Tunisian President Beji Caid Essebsi downplayed the protests and blamed the media for exaggerations and ‘improper use of freedom’. Essebsi stated the difficulty of the government’s situation, which inherited “700, 000” unemployed in a country of 11 million, but in taking a swipe at the media he all but insured the tone with which speech would be covered.
As protests, both violent and nonviolent, continued to spread throughout Tunisia on Wednesday, in solidarity with the protesters in Kasserine where the violence intensified resulting in the death of a member of the security forces and numerous injuries amongst both protesters and security forces.
Unemployed graduates supported by civil society groups took to the streets in disruptive but mostly peaceful protests in Tunis, Siliana, Zaghouan, Sidi Bouzid, Sousse, Sfax, Gafsa, Gabes, Kairouan and Kef. Essentially with few exceptions most major cities in Tunisia saw protests as well as many smaller towns and suburbs.
Though the majority of spreading protests were peaceful, violent clashes between protesters and security agents also spread, most notably in the outskirts of Kasserine and the suburbs of Tunis, with sporadic incidents of violence were reported throughout the country.
The protesters are calling on the government to take action to stop administrative corruption and accelerate the process of development and job creation in the country’s interior. Dusting off the 2011 Revolutionary chant of “Work, freedom, dignity”. Many of the protesters referred to the 2011 Revolution as a political one saying the country now needed a ‘social revolution’. Although it would certainly be premature to call the protests, which are rapidly spreading, a ‘second revolution’ it is clear these protests have taken on a dimension which has not been seen since the 2013 political crisis or perhaps even the 2011 Revolution.
An agent of the security forces died in Feriana, outside Kasserine, after being assaulted by protesters. Four other members of security forces were reportedly injured in the incident. The security agent was identified as Sofiene Bousalmi, and died after being wounded by protesters as he attempted to exit his overturned vehicle, according to an Interior Ministry statement.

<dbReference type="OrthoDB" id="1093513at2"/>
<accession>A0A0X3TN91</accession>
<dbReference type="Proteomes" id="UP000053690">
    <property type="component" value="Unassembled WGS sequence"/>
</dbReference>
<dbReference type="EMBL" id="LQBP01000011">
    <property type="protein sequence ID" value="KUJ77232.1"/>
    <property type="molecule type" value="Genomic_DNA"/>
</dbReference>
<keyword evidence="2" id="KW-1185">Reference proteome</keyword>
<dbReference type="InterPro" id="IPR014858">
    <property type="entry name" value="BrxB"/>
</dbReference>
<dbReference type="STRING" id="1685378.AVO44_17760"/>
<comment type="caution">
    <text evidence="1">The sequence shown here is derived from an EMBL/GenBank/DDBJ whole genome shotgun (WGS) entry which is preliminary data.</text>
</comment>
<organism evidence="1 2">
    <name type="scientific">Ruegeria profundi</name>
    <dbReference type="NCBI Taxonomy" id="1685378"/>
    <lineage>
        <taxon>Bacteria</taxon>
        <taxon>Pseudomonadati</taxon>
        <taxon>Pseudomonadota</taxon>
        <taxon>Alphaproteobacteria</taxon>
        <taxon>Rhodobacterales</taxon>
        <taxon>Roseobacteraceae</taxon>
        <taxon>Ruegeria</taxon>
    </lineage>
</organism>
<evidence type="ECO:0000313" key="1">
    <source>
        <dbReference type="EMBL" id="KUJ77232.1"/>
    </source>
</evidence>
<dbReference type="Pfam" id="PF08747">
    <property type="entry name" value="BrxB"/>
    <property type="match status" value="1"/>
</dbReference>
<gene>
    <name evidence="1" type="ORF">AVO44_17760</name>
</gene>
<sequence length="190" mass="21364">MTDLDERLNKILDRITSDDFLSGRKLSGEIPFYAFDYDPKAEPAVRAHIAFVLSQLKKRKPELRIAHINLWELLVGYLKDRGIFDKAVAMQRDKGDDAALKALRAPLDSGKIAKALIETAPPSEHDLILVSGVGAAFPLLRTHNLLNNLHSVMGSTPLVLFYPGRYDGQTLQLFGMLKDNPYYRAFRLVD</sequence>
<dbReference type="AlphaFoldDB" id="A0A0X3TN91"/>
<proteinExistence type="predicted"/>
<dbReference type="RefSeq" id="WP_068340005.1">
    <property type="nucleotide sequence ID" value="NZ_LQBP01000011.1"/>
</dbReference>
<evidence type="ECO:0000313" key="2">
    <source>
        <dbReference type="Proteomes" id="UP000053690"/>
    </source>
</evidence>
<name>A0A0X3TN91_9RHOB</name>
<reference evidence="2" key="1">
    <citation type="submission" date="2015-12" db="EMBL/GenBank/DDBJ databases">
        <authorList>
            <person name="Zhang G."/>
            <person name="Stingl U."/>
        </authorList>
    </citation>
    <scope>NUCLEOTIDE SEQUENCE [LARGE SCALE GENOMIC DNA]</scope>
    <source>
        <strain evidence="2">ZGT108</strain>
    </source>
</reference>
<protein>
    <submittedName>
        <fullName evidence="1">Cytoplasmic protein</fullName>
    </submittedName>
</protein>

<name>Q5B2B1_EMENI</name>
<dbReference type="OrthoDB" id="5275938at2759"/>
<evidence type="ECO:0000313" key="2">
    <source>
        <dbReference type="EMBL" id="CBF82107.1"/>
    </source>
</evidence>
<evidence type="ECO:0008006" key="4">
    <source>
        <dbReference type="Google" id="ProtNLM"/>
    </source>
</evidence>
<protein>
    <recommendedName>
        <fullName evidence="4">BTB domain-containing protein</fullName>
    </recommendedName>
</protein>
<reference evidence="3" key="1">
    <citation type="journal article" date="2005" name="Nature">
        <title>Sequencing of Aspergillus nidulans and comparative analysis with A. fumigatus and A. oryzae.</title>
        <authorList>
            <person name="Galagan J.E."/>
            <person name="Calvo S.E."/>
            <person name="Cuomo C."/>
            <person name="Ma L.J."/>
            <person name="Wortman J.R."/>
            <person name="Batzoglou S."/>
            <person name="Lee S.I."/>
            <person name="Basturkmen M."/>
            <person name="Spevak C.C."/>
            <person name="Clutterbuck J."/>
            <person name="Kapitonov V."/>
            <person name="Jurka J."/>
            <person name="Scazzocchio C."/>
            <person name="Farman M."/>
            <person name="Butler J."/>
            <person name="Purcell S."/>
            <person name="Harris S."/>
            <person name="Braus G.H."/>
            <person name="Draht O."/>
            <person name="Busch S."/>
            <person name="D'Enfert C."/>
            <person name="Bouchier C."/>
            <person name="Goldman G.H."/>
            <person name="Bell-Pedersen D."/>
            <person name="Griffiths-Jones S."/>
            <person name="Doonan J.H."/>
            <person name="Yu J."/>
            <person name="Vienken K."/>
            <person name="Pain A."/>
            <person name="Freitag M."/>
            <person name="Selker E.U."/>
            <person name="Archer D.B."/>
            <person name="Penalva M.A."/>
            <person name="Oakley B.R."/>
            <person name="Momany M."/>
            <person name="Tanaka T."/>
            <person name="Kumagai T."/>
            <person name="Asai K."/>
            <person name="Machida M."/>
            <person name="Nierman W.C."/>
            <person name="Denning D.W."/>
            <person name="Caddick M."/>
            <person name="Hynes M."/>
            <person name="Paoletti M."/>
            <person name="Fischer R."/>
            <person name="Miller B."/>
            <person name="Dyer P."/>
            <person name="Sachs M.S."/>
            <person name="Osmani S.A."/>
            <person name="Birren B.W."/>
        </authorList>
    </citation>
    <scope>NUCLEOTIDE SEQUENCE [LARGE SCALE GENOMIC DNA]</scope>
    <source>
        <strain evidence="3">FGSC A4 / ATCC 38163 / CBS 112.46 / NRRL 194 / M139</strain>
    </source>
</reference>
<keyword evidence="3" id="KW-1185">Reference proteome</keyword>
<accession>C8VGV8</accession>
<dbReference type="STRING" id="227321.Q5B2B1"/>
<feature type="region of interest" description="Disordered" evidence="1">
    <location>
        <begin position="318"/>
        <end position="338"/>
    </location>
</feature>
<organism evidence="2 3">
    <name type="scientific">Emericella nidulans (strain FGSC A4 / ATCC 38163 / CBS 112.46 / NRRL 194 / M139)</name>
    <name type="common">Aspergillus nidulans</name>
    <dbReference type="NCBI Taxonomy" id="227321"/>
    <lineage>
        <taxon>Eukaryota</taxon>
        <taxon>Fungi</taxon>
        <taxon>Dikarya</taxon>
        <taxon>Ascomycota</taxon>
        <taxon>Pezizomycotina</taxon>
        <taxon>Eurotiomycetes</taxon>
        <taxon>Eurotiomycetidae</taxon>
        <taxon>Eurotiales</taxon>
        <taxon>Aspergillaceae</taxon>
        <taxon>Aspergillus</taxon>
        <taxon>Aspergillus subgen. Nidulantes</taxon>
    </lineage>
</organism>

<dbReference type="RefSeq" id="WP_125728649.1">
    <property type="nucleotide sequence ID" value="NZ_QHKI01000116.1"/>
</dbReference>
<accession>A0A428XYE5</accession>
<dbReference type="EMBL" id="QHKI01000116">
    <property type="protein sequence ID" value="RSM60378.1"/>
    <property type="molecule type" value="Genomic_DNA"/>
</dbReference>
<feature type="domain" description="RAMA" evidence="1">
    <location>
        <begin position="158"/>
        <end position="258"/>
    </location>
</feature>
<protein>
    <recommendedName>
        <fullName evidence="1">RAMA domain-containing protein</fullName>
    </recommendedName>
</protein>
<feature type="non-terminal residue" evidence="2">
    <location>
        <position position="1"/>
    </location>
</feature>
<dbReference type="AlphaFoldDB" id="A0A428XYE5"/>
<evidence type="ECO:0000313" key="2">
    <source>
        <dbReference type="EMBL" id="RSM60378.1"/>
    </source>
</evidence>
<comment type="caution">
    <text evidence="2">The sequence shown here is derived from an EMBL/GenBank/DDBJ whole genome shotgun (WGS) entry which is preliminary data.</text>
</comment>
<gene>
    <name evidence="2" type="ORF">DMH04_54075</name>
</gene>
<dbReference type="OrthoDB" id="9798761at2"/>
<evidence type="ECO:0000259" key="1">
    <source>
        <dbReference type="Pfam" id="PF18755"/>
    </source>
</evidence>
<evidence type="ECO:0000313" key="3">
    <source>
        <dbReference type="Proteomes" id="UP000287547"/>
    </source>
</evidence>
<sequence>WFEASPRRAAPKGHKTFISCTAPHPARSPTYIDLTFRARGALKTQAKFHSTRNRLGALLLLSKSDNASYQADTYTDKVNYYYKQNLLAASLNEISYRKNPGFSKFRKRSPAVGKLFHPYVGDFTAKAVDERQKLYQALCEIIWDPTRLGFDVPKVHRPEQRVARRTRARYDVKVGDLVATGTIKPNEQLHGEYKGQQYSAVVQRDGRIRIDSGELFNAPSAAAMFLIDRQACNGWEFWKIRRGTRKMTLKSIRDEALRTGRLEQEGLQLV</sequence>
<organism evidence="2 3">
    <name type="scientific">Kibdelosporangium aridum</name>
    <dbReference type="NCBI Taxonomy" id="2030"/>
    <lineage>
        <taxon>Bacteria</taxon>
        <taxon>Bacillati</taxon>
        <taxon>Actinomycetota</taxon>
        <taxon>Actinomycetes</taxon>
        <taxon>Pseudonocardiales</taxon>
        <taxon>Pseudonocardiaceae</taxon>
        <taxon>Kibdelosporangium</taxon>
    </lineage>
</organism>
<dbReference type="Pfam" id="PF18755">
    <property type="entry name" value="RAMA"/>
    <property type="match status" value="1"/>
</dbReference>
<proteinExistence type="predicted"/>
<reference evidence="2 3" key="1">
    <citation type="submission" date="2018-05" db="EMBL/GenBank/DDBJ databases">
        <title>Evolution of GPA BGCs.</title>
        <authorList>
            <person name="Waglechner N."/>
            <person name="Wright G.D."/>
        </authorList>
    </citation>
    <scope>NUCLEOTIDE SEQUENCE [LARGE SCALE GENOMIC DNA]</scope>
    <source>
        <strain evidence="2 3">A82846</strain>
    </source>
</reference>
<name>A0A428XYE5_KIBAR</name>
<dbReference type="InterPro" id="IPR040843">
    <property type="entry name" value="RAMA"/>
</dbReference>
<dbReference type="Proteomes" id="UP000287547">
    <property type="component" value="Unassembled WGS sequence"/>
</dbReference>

Protester threw Molotov cocktails and set fire to tires and for a time occupied the headquarters of the municipal government in Kasserine. Security forces responded with tear gas, water cannons, warning shots and according to some reports on social media which were picked up by the press used rubber bullets on protesters, a claim which was refuted by the Interior Ministry.
Abdelghani Chaabani, the top regional health official, told Agence France Presse (AFP) that “eight police were injured in Kasserine as well as another 11 in nearby Thala”.
Several dozen protesters in Kasserine were also treated for other injuries, including several men who were injured after jumping from the rooftop of the municipal government headquarters on Tuesday, after threatening to commit suicide. According to Tunisia-Live 246 people were treated for tear gas inhalation at the regional hospital in Kasserine.
In addition to denying security forces had fired rubber bullets on protesters, Interior Ministry spokesman Walid Louguini, told local radio that the ministry had no intention of stopping peaceful protests and supported the protesters rights of assembly. Louguini added that the ministry supported the ‘legitimate demands of the residents of Kasserine for jobs and development’.
Tunisian President Beji Caid Essebsi seemed dangerously out of touch when he addressed the protests at a press conference. Essebsi was speaking earlier in the day, before most of protests had resumed and new ones emerged, alongside the visiting Austrian President Heinz Fischer. But Essebsi’s attempt to downplay the previous night’s incidents will overshadow his statements on the quasi impossible situation the government finds itself in.
رئيس الجمهورية: إحتجاجات العاطلين عن العمل مشروعة ويكفلها الدستوررئيس الجمهوريّة : إحتجاجات العاطلين عن العمل مشروعة ويكفلها الدستور والدولة ضامنة لحق التظاهر من الندوة الصحفيّة المشتركة التي انعقدت اليوم الأربعاء 20 جانفي 2016 بقصر قرطاج بمناسبة الزيارة الرسمية التي يؤديها الرئيس النمساوي